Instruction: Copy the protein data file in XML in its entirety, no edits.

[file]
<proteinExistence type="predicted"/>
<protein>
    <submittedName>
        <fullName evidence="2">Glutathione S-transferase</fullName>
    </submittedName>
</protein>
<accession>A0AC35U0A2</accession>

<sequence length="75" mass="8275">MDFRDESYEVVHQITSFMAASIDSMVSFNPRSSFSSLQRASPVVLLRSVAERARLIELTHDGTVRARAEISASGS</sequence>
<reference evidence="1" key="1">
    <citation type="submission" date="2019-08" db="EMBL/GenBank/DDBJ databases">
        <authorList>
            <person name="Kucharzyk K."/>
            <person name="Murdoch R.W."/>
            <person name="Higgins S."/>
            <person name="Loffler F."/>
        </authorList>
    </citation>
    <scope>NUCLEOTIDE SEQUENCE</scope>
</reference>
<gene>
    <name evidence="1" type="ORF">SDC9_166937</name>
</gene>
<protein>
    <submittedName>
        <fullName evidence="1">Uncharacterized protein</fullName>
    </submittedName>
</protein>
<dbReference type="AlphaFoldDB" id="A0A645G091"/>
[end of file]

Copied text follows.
<proteinExistence type="predicted"/>
<protein>
    <submittedName>
        <fullName evidence="2">Glutathione S-transferase</fullName>
    </submittedName>
</protein>
<accession>A0AC35U0A2</accession>

<sequence length="75" mass="8275">MDFRDESYEVVHQITSFMAASIDSMVSFNPRSSFSSLQRASPVVLLRSVAERARLIELTHDGTVRARAEISASGS</sequence>
<reference evidence="1" key="1">
    <citation type="submission" date="2019-08" db="EMBL/GenBank/DDBJ databases">
        <authorList>
            <person name="Kucharzyk K."/>
            <person name="Murdoch R.W."/>
            <person name="Higgins S."/>
            <person name="Loffler F."/>
        </authorList>
    </citation>
    <scope>NUCLEOTIDE SEQUENCE</scope>
</reference>
<gene>
    <name evidence="1" type="ORF">SDC9_166937</name>
</gene>
<protein>
    <submittedName>
        <fullName evidence="1">Uncharacterized protein</fullName>
    </submittedName>
</protein>
<dbReference type="AlphaFoldDB" id="A0A645G091"/>